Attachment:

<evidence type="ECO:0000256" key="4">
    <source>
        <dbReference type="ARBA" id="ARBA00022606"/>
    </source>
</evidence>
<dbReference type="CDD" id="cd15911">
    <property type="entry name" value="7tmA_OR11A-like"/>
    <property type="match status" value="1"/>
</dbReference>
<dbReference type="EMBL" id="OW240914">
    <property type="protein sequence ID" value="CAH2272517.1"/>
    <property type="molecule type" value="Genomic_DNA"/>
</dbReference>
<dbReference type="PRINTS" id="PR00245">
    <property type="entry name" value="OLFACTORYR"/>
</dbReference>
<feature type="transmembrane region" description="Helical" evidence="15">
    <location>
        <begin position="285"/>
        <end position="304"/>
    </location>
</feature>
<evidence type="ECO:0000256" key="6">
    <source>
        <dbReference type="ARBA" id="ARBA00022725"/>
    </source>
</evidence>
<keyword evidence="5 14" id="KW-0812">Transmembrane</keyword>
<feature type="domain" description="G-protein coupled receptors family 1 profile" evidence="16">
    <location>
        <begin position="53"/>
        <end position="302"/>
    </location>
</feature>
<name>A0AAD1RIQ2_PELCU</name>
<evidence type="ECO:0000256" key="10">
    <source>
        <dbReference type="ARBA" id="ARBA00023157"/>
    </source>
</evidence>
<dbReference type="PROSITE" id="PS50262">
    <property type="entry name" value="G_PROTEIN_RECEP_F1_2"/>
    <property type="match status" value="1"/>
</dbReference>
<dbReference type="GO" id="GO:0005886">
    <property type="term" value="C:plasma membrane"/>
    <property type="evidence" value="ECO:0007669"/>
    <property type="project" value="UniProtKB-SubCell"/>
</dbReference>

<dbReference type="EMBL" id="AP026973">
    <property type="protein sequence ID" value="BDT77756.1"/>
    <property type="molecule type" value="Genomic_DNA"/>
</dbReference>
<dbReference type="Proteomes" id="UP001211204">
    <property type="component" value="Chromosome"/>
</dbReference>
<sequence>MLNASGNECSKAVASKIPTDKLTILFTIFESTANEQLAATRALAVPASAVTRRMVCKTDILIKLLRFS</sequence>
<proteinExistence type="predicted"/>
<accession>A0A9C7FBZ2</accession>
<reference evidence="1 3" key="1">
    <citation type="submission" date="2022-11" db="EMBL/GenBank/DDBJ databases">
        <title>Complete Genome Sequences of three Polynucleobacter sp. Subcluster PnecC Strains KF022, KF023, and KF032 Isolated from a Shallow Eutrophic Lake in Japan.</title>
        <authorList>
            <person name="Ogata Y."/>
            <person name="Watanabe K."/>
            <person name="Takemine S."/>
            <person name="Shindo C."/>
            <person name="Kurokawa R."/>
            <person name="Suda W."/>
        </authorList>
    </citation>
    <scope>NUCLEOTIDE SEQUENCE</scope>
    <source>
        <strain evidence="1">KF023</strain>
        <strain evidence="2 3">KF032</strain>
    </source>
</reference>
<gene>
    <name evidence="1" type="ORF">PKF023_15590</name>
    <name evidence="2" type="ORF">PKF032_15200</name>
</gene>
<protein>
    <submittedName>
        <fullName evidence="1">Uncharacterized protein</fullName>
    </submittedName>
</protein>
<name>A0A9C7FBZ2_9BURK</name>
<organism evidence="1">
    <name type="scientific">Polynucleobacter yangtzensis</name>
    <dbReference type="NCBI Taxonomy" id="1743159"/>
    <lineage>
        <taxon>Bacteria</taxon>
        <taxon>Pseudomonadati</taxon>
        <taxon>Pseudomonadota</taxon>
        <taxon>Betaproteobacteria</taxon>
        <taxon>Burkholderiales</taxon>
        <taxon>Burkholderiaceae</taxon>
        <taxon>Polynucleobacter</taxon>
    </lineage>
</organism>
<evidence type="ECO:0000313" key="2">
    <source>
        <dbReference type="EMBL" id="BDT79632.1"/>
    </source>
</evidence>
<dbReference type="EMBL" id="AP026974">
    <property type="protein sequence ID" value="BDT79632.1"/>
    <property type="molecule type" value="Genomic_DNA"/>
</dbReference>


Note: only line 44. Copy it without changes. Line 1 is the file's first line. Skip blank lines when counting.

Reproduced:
</dbReference>